Supanova is over and I’m left with a house littered with books and art materials, and a slight residual fuzzy glow. Here are some highlights from the convention:
– Meeting Mike Cooper aka Dr Mike 2000, wizard author/artist/creator of Universe Gun and participant in the last three 24 hour comic challenges I organised. Love this guy’s work- like a mix of Grant Morrison, Alan Moore, and Isaac Asimov. A unique take on superheroes set within a fully fleshed out alternate reality sci fi world with an innate sense of timing and pacing. The best comics I’ve read in a long time, and lucky me, there’s a collaboration in the works. I’m really excited about this one- stay tuned!
– Meeting Darren Close, Ozcomics legend and Killeroo creator. Rushed for time but managed to do a comic swap and looking forward to reading more about Rufus, and chatting to Mr Close in the future. Personal IP FTW big fella.
– Sitting opposite RD Genari, author of Battle for Skeptron, wrestler and BJJ artist, and sales gun extraordinare. I need a publicist like this guy! Total gentleman to boot.
– Getting commissioned to recreate JD Cody’s characters. Thinking a watercolour comission would be a good idea at a convention was a bad idea. This took me about two hours (with some digital touchups for my own amusment.) Next time I’m using brush and black ink.
– Meeting Loopy Dave, talented illustrator well beyond my painting and drawing skills, who gave me his art book as a gift. Lovely guy.
– Meeting for the first time the illustrious Tim Mcewen. He bought a diary comic collection! What a guy.
– Doing push hands and being generally goofy with Jutta instead of trying to sell comics. For me, selling my work and getting in people’s faces feels weird. I don’t like it being done to me either. And although that means my sales might be a lot lower than they could be, it also means I can sit back and watch those people who see something they like and come over to have a closer look. Sometimes to buy, sometimes just to browse, and sometimes just to smile ever so slightly before walking off. And that’s pretty good for now.
– Picking up con swag:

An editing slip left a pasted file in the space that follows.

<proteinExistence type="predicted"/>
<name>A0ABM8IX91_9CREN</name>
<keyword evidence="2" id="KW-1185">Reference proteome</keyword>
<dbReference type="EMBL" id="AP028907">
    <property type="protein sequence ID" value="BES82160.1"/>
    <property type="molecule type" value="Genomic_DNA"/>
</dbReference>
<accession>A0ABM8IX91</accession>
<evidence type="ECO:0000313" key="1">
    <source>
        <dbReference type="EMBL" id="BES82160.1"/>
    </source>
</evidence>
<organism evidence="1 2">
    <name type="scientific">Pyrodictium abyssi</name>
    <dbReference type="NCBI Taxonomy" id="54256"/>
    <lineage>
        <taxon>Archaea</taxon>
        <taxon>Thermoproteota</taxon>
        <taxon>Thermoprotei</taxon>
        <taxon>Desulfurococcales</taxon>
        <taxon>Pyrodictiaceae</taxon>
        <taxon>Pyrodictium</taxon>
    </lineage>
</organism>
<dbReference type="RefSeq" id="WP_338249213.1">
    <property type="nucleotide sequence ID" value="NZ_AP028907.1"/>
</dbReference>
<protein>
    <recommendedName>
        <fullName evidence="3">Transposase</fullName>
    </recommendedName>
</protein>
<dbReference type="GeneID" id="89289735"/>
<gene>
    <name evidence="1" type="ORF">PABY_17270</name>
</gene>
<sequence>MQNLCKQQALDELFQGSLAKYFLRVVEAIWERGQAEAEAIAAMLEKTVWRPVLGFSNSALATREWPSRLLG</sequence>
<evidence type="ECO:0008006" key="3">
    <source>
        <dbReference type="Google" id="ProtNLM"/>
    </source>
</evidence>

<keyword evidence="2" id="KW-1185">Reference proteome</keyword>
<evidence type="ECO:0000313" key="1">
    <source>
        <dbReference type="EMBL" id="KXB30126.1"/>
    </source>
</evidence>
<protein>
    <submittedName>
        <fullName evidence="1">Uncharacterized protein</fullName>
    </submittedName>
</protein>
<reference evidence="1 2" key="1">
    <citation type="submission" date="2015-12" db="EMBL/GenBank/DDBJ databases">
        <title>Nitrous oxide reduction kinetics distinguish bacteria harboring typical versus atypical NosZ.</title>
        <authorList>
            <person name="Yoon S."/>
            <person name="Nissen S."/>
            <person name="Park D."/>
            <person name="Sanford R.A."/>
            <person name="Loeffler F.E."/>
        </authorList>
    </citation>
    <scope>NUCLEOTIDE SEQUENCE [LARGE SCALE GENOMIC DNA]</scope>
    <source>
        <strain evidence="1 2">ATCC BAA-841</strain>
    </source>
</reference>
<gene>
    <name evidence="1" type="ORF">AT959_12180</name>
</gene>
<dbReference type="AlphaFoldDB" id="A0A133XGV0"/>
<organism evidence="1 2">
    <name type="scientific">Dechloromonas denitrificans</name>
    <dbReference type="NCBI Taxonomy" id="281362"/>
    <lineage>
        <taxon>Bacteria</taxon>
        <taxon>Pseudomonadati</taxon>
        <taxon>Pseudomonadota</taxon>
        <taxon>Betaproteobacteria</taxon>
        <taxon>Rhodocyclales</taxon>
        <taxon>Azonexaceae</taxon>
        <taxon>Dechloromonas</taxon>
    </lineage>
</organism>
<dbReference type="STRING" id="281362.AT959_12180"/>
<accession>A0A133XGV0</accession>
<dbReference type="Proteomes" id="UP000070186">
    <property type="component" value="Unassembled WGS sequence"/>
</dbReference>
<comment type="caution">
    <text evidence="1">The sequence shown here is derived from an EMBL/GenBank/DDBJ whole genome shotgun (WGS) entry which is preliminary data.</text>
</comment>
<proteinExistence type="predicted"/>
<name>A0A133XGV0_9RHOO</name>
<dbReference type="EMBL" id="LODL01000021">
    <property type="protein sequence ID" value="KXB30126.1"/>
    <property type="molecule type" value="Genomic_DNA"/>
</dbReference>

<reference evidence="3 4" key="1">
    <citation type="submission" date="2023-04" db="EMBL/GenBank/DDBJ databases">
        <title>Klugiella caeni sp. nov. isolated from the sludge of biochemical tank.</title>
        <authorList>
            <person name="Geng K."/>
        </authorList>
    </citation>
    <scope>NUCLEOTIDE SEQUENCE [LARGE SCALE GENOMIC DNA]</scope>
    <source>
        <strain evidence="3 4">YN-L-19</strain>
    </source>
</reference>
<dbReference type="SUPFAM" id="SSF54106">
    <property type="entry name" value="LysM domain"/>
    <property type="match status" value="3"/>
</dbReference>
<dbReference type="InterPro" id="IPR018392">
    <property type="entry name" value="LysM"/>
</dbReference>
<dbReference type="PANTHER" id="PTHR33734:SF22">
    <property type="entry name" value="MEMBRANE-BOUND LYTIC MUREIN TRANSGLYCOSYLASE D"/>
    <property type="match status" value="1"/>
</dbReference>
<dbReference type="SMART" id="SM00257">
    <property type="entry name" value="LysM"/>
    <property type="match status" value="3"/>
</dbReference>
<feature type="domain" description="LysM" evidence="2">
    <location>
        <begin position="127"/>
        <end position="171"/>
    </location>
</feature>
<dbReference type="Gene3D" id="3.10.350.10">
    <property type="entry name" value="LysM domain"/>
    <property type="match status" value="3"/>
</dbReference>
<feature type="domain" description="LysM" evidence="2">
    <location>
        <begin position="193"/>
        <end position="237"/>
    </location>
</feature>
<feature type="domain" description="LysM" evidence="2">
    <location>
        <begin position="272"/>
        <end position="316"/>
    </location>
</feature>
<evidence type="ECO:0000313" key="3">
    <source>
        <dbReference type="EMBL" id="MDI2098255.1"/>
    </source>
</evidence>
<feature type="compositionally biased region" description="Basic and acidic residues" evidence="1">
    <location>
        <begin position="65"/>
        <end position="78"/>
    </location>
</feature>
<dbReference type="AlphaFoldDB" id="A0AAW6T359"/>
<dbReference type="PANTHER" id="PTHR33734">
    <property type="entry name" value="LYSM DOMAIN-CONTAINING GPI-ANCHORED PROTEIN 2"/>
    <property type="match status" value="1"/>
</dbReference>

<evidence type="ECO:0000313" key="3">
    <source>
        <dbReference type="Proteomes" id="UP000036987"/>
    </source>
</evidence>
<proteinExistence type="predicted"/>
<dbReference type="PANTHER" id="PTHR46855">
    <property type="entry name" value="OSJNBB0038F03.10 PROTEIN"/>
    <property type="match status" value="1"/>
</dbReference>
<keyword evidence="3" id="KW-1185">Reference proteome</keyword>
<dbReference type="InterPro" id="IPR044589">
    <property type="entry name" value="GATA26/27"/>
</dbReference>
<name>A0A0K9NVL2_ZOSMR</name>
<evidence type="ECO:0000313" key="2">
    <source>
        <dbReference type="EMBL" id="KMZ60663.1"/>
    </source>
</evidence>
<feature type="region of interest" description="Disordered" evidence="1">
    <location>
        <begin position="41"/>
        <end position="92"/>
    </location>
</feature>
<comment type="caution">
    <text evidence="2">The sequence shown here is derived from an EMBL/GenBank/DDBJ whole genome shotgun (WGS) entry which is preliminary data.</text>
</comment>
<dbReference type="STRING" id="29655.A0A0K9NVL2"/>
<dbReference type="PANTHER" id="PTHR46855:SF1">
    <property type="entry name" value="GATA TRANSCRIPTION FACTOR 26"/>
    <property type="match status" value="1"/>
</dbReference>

One of the best parts of being at Supanova was playing the anti-salesman, and sitting back instead of engaging people, watching them look over my work and keep working in a daze of sensory overload, or move in closer to have a better look. Kids are brilliant at this- they don’t have the fear of being roped into a sales pitch and having to part with hard-earned money and so if something grabs their attention they’ll look with unabashed curiosity. They engage and if they like it or don’t you’ll know very easily. Most of my kicks for the weekend were stolen in this way, by watching, and soaking in those moments of someone connecting to an image, and getting some degree of connection or pleasure in some small way. This made those moments when someone reeeally enjoyed my work stand out even more. One lady who was so into cats she bought every postcard of mine with Persia on it (all 6 of them) and asked me to sign each one, and was happy for me to practice my ‘art’ signature in varying ways across cards, rendering each one a unique piece of history that no on will probably ever notice, if not or this blog. Then there was Josh aka JD Cody, author and Creator of Josh And Trixie, two star-crossed lovers in the forms of canine gentleman and lady. Josh spent long minutes looking over my diary comics, laughing and getting such joy out of them that I was completely renewed and my faith in the possible reception of my work restored. Josh was such a beautiful guy that I gave him a free Storybordello sampler and chatted for a while beofre saying goodbye. Still high from this, he appeared a short time later asking me to do a commission of his characters. For some reason I decided to tackle an A3 watercolour in under an hour, plus pre-painting character sketches. I can’t say it’s the best thing I’ll ever do but Josh seemed to like it, and I’m happily contented that people like JD Cody exist. There really is a niche for every kind of thing out there.